Regret for Expected Improvement over the Best-Observed Value and Stopping Condition
Proceedings of the Ninth Asian Conference on Machine Learning, PMLR 77:279-294, 2017.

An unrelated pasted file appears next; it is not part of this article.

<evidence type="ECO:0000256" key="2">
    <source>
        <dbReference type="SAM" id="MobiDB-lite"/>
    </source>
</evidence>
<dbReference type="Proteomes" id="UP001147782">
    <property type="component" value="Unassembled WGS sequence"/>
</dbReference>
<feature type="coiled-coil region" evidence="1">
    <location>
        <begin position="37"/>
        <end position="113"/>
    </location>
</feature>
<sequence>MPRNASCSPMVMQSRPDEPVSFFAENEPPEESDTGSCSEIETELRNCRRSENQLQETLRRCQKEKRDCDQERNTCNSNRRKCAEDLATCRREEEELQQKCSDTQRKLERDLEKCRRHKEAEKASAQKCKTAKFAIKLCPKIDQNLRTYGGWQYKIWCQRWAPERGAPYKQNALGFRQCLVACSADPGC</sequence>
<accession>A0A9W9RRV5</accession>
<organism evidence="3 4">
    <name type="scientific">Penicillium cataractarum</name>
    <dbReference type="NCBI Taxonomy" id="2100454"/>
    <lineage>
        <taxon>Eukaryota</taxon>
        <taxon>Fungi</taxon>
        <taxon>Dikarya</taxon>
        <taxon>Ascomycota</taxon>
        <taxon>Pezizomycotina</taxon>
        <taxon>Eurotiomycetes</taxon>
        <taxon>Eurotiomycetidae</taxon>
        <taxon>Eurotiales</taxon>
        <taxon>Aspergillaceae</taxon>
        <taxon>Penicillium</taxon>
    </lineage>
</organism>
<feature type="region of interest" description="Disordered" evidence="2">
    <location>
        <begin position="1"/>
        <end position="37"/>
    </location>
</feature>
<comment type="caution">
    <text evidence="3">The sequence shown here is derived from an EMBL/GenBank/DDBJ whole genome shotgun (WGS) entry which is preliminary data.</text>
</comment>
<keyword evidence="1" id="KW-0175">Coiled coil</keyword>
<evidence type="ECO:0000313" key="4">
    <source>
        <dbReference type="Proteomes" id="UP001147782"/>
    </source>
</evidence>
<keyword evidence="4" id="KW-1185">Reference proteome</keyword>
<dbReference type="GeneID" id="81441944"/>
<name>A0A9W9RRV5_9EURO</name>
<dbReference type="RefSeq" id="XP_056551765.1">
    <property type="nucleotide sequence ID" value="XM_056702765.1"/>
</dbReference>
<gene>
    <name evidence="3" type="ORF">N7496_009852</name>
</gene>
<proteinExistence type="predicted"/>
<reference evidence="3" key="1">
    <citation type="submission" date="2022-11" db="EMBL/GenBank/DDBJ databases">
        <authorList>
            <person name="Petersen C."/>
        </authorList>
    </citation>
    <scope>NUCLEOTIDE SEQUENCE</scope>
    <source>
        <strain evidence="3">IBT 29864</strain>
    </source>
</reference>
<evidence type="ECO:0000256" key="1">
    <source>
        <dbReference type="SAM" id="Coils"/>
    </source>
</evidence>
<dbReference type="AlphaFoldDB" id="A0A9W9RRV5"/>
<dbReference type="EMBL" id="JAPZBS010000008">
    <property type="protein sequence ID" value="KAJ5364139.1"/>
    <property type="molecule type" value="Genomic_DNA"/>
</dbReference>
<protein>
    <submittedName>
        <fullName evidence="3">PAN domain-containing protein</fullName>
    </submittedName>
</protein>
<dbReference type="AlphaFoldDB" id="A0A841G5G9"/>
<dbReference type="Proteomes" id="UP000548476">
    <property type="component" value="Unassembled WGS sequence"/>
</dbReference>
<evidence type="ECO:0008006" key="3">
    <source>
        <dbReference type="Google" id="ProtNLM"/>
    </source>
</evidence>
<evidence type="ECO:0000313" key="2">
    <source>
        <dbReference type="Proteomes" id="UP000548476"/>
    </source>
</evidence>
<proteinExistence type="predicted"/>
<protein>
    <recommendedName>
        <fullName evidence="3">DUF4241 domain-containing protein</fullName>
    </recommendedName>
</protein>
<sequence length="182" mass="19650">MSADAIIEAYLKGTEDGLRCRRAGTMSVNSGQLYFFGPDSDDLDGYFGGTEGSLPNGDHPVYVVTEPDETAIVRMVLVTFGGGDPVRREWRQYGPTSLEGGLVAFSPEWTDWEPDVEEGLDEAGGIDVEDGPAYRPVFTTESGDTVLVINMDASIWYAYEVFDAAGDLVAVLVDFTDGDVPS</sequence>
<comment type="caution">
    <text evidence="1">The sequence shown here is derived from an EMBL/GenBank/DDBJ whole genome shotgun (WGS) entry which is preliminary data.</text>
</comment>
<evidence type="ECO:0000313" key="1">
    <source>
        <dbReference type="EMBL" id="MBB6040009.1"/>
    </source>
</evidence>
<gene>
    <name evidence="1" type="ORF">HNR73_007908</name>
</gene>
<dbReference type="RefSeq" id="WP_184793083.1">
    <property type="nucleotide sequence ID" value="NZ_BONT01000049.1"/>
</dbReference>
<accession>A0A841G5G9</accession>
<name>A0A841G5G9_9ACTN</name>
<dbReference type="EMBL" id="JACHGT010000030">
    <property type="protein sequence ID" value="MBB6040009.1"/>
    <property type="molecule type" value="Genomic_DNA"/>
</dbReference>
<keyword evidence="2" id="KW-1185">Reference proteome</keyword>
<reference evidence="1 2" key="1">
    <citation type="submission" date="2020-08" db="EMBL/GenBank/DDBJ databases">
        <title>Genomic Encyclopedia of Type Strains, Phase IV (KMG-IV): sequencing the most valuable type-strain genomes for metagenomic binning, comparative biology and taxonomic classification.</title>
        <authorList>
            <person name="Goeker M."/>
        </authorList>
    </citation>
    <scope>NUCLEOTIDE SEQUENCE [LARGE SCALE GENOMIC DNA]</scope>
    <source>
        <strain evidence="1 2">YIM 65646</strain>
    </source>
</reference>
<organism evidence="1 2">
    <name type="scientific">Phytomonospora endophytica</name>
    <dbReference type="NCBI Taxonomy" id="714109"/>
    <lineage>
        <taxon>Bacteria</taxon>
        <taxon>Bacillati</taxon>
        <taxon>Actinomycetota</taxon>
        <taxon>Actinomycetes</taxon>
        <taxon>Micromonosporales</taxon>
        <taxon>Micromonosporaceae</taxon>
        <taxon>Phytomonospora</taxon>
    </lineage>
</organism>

Bayesian optimization (BO) is a sample-efficient method for global optimization of expensive, noisy, black-box functions using probabilistic methods. The performance of a BO method depends on its selection strategy through the acquisition function. Expected improvement (EI) is one of the most widely used acquisition functions for BO that finds the expectation of the improvement function over the incumbent. The incumbent is usually selected as the best-observed value so far, termed as $y^\max$ (for the maximizing problem). Recent work has studied the convergence rate for EI under some mild assumptions or zero noise of observations. Especially, the work of Wang and de Freitas (2014) has derived the sublinear regret for EI under a stochastic noise. However, due to the difficulty in stochastic noise setting and to make the convergent proof feasible, they use an alternative choice for the incumbent as the maximum of the Gaussian process predictive mean, $μ^\max$. This modification makes the algorithm computationally inefficient because it requires an additional global optimization step to estimate $μ^\max$ that is costly and may be inaccurate. To address this issue, we derive a sublinear convergence rate for EI using the commonly used $y^\max$. Moreover, our analysis is the first to study a stopping criteria for EI to prevent unnecessary evaluations. Our analysis complements the results of Wang and de Freitas (2014) to theoretically cover two incumbent settings for EI. Finally, we demonstrate empirically that EI using $y^\max$ is both more computationally efficiency and more accurate than EI using $μ^\max$.